The search is still on for the fateful Flight 370, which disappeared on March 8, 2014. A number of countries have been involved in the mission to find anything that remains of the flight to help deliver answers to the families, but the searches are coming up empty so far. It has led to the discussion of whether the Bluefin-21 search, which is an unmanned submarine, should stop being used.
The Bluefin-21 has been searching the Indian Ocean since the start of the disappearance. There are parts of the Ocean that are too deep for anyone to go, which leaves unmanned options as the one viable ones in the hope that at least wreckage is found. Six missions have already been completed by the submarine, and so far all of them have come up empty. According to the Joint Agency Coordination Centre on April 19, the seventh mission was underway.
What could possibly make the new search any different? The main hope was that the narrower search would make it easier to find something. It would mean a more in-depth search of areas. However, there is still the likelihood that the search is taking place in the wrong place. The difference is that these specific, smaller areas are parts of the ocean never tried before.
The difference with the seventh voyage is that the submarine will get deeper than ever before. It is possible for the Malaysia Airlines flight to have dropped as much as 604 feet below the unmanned submarine’s limit of 14,800 feet. With that in mind, the sub needed to be reprogrammed to allow for a deeper and more effective search.
There are risks of damage, but these risks are more than acceptable considering the need to find the flight. Of course, if the flight is found at these depths, it would be almost impossible to raise it up. It just goes to show that even the technology of today is not perfect, and improvements are needed if the raising of crashed and sunken vessels and aircrafts is every to be a realistic possibility. Even if Flight 350 cannot be brought home, just knowing what has happened will be enough for many families. People want closure, and just finding the wreckage almost 16,000 feet under water will bring that.
Bluefin-21 did reach a record depth on its fourth voyage. It went 15,404 feet deep, but has never been to the absolute bottom of the Indian Ocean. There was a constant need for monitoring the equipment while the submarine was at such a depth.
The search is already considered to be the most expensive in aviation history. It is already at double the cost for the search for the Air France flight in 2009 at the same point in search time. However, it is worth it to get the answers. The cost is not stopping countries from adding more money and more aircrafts or ships into the mix. However, if the Bluefin-21 does not find any results this time, it could be pulled from the mission.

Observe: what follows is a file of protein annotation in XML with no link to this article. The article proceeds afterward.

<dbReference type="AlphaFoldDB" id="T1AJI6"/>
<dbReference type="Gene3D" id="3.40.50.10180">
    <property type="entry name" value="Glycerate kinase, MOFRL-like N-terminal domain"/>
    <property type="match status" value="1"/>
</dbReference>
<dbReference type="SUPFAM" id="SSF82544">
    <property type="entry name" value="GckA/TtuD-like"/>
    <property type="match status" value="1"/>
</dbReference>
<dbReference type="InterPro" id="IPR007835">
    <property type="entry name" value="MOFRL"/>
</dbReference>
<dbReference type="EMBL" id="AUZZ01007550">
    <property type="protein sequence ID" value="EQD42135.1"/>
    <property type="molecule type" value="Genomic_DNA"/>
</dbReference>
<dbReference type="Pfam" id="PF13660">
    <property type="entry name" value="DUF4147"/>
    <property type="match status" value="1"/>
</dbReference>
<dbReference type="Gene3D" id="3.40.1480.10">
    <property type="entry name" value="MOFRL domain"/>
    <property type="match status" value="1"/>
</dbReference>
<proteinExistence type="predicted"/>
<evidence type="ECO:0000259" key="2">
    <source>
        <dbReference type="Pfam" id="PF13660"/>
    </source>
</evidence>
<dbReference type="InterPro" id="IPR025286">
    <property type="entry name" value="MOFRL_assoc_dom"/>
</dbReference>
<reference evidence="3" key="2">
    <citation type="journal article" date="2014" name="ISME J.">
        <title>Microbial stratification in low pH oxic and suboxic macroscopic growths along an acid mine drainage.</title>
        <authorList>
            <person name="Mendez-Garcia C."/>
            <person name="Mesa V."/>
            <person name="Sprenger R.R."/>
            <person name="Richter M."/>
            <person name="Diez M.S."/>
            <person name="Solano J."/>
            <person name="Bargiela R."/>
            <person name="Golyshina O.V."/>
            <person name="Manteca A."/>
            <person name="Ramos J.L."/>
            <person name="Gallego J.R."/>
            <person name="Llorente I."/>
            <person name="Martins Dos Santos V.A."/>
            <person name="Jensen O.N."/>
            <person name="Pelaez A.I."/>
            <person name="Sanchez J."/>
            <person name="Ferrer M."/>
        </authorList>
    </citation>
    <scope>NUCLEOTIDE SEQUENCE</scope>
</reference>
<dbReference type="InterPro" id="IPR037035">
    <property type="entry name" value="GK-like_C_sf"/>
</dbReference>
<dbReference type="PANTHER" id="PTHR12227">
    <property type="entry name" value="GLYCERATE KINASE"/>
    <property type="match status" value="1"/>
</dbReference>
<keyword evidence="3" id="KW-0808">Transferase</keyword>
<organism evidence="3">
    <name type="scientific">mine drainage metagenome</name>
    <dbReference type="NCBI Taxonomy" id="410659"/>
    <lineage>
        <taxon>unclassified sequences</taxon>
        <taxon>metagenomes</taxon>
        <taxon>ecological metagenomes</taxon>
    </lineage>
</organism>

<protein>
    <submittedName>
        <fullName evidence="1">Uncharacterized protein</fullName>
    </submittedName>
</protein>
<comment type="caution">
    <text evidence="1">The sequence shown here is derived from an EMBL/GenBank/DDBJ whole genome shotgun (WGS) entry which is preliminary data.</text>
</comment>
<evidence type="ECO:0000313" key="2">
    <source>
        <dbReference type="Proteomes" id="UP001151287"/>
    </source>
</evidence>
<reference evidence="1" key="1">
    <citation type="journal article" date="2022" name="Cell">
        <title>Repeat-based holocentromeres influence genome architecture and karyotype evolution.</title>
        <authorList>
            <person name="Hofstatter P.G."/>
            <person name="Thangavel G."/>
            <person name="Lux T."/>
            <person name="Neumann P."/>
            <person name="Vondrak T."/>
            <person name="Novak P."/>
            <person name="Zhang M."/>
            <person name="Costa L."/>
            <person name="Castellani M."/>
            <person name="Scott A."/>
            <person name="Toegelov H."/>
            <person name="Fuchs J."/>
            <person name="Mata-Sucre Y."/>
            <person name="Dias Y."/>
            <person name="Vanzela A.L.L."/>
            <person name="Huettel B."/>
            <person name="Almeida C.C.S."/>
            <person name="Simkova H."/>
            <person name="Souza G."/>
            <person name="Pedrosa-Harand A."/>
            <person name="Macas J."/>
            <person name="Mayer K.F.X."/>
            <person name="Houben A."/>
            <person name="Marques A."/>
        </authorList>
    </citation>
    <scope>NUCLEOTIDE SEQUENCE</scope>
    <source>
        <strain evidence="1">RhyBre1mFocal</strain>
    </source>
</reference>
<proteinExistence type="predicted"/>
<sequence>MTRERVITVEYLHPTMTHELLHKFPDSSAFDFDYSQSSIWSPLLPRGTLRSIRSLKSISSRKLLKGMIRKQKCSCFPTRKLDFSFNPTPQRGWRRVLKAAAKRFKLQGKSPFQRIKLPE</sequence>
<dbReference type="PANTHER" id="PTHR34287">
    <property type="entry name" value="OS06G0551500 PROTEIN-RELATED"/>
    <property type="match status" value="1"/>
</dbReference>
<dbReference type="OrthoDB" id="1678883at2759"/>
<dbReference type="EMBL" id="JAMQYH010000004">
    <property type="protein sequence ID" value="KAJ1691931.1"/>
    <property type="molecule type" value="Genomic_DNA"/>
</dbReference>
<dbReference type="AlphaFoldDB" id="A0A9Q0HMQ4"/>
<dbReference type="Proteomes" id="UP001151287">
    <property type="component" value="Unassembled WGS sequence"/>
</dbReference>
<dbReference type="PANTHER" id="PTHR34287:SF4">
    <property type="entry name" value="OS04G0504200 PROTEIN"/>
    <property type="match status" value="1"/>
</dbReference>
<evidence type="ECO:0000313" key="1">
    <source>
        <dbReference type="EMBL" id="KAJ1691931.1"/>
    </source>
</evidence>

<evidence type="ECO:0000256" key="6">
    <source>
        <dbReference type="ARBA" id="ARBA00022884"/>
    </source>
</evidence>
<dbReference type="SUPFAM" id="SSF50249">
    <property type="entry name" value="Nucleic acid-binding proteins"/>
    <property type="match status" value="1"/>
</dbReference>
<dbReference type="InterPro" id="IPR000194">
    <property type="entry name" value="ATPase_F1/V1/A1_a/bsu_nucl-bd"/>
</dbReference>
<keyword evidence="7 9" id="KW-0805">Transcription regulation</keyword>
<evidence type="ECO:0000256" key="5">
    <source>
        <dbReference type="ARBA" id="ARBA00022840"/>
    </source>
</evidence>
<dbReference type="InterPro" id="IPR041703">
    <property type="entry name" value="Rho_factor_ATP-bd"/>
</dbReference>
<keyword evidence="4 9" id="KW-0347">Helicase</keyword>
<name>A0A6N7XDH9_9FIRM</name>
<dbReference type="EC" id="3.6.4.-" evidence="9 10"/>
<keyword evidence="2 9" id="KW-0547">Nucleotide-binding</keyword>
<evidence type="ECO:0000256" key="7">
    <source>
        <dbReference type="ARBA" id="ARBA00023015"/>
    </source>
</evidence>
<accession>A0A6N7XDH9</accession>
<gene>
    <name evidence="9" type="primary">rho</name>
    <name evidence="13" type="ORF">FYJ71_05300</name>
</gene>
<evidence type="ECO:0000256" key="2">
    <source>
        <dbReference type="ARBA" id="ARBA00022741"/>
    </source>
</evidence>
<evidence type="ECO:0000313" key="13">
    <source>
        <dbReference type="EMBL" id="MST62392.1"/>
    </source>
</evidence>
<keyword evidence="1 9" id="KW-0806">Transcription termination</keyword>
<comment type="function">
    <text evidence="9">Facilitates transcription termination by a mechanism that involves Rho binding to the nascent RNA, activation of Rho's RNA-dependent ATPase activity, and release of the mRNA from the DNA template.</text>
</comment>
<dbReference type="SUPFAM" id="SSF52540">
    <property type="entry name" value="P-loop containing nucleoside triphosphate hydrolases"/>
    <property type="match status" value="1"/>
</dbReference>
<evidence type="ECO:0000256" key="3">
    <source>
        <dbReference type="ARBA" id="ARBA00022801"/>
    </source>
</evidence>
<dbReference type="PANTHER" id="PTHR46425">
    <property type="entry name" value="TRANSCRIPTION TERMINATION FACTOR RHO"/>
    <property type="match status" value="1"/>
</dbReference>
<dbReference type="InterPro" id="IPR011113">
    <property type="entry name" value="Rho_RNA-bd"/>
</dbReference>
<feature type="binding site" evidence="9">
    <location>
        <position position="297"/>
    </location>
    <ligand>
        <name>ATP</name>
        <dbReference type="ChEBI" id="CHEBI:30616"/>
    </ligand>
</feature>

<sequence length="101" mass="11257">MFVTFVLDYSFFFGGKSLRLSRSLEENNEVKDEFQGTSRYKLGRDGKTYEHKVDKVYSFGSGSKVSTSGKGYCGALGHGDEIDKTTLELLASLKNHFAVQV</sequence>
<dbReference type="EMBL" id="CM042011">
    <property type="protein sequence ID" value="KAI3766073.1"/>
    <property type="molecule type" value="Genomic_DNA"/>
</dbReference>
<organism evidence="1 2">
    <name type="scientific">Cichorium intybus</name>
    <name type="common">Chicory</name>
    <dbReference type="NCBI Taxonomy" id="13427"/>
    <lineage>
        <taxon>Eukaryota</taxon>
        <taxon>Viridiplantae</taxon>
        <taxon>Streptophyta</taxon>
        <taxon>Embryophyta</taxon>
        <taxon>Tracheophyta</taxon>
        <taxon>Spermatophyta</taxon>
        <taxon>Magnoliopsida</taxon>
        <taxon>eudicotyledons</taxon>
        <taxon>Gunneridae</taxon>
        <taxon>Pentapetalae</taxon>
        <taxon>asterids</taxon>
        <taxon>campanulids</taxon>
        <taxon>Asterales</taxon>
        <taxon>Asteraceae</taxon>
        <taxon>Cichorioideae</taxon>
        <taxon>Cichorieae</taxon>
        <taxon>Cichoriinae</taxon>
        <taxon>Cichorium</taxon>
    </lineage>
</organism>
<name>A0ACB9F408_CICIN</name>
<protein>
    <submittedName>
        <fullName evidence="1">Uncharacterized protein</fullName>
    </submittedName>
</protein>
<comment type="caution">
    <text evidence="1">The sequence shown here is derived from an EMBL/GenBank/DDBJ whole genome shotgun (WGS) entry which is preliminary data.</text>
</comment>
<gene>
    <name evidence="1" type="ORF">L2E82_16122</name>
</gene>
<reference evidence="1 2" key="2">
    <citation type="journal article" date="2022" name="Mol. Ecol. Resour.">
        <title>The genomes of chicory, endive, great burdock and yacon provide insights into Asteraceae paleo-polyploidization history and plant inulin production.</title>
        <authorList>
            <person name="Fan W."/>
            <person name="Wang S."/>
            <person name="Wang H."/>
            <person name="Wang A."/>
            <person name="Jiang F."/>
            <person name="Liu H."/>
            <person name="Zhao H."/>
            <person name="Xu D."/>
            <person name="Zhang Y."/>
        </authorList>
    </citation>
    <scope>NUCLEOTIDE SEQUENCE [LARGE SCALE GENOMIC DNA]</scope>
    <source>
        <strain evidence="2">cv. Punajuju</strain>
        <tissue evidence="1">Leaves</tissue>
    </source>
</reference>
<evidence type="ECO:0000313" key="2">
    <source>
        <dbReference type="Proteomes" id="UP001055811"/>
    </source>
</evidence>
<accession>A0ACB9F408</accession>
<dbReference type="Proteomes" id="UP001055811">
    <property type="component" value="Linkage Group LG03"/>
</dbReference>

For those wondering about what it means for the overall search, it does not mean that it will come to an end. It just means that this part of the search will come to an end. There is still the possibility of expanding the scope and chances that technology will make it possible to find the missing aircraft in the years to come.
The area currently under observation was where the last pings from the black box were heard. That black box only had a battery life of 30 days, and is expected to have completely run out by now. Without hearing more pings, it will be difficult to determine whether the Bluefin-21 is definitely in the right spot or not. It is just guess work, and if nothing comes from the seventh mission the risk of further damage would not necessarily be worth it.
Those in charge of the search will need to consider a different approach if the unmanned submarine does not find anything. There are currently 12 ships and 11 planes involved in the area, along with the underwater searches. However, they cannot remain in the same spot the whole time while returning nothing of value. It does not justify the cost of the mission, which will worry a number of people.
For now, the underwater search is the main priority. The officials will then consider the other approaches available, and discuss which method to focus on afterwards. While doing that, there is always the chance that further modifications can be made to the Bluefin-21 to help it reach further depths in the event the plane is on the deepest part of the Indian Ocean.